Thursday, May 22, 2014

Should the FDA grant "orphan status" incentives to companies that research treatments for rare diseases?

The other day I received the following question from an old high school friend:

"Hey Doris! Hope you're doing superbly and having an excellent start to summer. Not so quick question: in class today (actually right now, but you know class --> Facebook) we learned that the FDA grants "orphan status" to diseases that affect less than a certain percentage of the population, giving companies that invest in therapies tax cuts, grants, and other benefits. I'm curious how ethically as a libertarian you (or your libertarian friends) would resolve this issue or what alternate solutions pop into your mind, seeing as from a purely amoral stance relying completely on the free market would leave such individuals completely at risk."

This was my reply:

Hey *****! I am doing superbly, and once my summer starts, it will be even more excellent. Hope the same is true for you. I have 3 comments: one moral, one pragmatic, and one economic.
  1. Sometimes, people get sick and die. This is unfortunate, but it is nobody’s fault, and to a libertarian it is not an issue that needs “resolving”. Remember that libertarianism is merely a political ethic, not a complete moral worldview; it’s much better at telling us what not to do as governments than telling us the most moral course of action as individuals. As a generally good person, I agree with you that we should try our best to help one another, but I also recognize failing to do so is not the same as inflicting damage ourselves. To a libertarian, healthcare is not a right, and doctors are under no obligation to sell or provide even those cures or therapies which we have already discovered. So if the existence of a treatment does not impose an obligation to provide it, surely the potential existence of a treatment does not impose an obligation to research, test or create it (much less, an obligation so paramount as to justify the use of violent force necessary to collect the tax money needed to offer a grant). Even if the market had no alternative solutions, there is nothing immoral about a company’s failure to cure a sick person.
  2. That said, the market may have alternatives; I am unconvinced that “relying completely on the free market would leave such individuals completely at risk.” It is often profitable to invest in products that are of interest even to only a very small group of customers. It is also often profitable to reap positive PR from the appearance of generosity towards those unlucky few. Take this example: many Native Americans, by a random fact of genetics, have ridiculously wide feet – so wide, in fact, that most regular sneakers will not fit them. For years, they were just out of luck, and had to either wear their traditional shoes or go to a craftsman to have them custom made or wear another type of footwear. But a few years ago, Nike unveiled a line of shoes targeted specifically for native Americans, sold at an affordable price (read/listen more about it here: http://www.npr.org/templates/story/story.php?storyId=14763119).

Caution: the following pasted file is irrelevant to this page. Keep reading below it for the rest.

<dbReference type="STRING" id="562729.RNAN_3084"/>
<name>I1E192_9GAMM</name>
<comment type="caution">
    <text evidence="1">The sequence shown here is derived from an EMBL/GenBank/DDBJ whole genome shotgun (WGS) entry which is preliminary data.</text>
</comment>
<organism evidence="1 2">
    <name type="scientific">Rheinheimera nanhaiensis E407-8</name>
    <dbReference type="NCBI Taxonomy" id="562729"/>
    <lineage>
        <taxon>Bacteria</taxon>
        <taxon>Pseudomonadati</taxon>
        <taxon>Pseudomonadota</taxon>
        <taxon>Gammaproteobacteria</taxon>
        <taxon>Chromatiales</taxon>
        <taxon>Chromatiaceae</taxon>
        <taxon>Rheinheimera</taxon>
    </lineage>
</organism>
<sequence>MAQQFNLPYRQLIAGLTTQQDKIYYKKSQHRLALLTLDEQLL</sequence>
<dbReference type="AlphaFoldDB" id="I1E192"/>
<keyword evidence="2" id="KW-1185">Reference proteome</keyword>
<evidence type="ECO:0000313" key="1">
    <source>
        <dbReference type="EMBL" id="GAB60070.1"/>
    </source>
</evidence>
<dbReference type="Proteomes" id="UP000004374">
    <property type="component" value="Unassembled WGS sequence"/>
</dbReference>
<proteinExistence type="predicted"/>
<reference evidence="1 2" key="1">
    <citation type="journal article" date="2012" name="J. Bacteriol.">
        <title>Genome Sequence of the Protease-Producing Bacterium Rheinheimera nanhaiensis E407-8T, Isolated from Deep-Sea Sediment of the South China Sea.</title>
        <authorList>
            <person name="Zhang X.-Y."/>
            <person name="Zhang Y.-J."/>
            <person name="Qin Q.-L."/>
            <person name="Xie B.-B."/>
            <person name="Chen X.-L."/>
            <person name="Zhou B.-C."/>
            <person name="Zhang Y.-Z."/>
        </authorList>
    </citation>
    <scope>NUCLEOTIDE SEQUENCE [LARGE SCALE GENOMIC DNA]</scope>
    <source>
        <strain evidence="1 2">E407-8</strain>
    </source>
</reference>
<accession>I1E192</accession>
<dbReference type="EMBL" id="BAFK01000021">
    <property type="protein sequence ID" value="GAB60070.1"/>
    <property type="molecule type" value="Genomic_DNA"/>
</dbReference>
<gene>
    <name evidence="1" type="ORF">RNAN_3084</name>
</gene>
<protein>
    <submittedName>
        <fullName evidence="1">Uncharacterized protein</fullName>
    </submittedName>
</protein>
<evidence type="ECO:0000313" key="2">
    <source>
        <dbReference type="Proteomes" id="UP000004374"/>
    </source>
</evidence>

If you don’t trust profit incentives, non-profits are another alternative. If enough people like you feel providing treatment for rare diseases is morally important, they can found, fund, volunteer or work for organizations dedicated to accomplishing them, using either the methods you outlined above (conditional offers to companies) or another way they find more effective. If you fear such organizations would not survive without the government foisting it upon us, however, perhaps the consensus behind whatever conception of morality motivates you to support the “orphan status” program is not strong enough to render it a legitimate use of government in the first place.
  3.  Economically, I worry that the policies you outlined may have hidden costs on those who are sick with more typical, run-of-the-mill diseases. Healthcare, including the health research investment that may lead to new treatments, is a scarce resource; no matter which policies we pursue, not every sick person can have as much investment into the treatment of their disease as they might want or be able to benefit from. It is thus not a question of whether some diseases get less funds than they could use, but of how to allocate whatever funds which are available for investment.
    Companies will want to ensure this is done in the most profitable way possible. Social planners and concerned onlookers, at least the utilitarian ones, will want to ensure it is done in the way that does the greatest good for the greatest number. My view is that in a competitive market free from outside intervention, these ways are generally one and the same, and I don’t see why this would be an exception. If companies choose to eschew some diseases in favor of others, it means there are more people who stand to both pay for and benefit from those treatments they choose to provide.